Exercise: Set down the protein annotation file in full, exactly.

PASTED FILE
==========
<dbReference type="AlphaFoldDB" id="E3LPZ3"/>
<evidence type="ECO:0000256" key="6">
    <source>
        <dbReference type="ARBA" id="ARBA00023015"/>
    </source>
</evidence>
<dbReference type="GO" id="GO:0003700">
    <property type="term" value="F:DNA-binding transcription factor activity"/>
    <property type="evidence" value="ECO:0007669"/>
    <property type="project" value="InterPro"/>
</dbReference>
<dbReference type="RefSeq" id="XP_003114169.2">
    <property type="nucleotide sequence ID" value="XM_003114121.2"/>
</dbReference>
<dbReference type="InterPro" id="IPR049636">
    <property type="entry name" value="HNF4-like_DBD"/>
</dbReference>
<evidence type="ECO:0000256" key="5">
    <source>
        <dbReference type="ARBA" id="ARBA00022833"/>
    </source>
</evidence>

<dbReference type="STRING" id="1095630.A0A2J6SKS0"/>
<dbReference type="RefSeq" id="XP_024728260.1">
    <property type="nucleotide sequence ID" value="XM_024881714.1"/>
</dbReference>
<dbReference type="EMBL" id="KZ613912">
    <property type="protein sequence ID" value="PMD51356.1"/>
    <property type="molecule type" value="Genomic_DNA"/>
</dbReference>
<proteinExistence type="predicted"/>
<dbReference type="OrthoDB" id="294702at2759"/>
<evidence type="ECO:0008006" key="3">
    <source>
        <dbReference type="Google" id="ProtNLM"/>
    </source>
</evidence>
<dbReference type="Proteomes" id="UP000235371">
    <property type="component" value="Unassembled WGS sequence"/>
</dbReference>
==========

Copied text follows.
<dbReference type="AlphaFoldDB" id="E3LPZ3"/>
<evidence type="ECO:0000256" key="6">
    <source>
        <dbReference type="ARBA" id="ARBA00023015"/>
    </source>
</evidence>
<dbReference type="GO" id="GO:0003700">
    <property type="term" value="F:DNA-binding transcription factor activity"/>
    <property type="evidence" value="ECO:0007669"/>
    <property type="project" value="InterPro"/>
</dbReference>
<dbReference type="RefSeq" id="XP_003114169.2">
    <property type="nucleotide sequence ID" value="XM_003114121.2"/>
</dbReference>
<dbReference type="InterPro" id="IPR049636">
    <property type="entry name" value="HNF4-like_DBD"/>
</dbReference>
<evidence type="ECO:0000256" key="5">
    <source>
        <dbReference type="ARBA" id="ARBA00022833"/>
    </source>
</evidence>

<dbReference type="STRING" id="1095630.A0A2J6SKS0"/>
<dbReference type="RefSeq" id="XP_024728260.1">
    <property type="nucleotide sequence ID" value="XM_024881714.1"/>
</dbReference>
<dbReference type="EMBL" id="KZ613912">
    <property type="protein sequence ID" value="PMD51356.1"/>
    <property type="molecule type" value="Genomic_DNA"/>
</dbReference>
<proteinExistence type="predicted"/>
<dbReference type="OrthoDB" id="294702at2759"/>
<evidence type="ECO:0008006" key="3">
    <source>
        <dbReference type="Google" id="ProtNLM"/>
    </source>
</evidence>
<dbReference type="Proteomes" id="UP000235371">
    <property type="component" value="Unassembled WGS sequence"/>
</dbReference>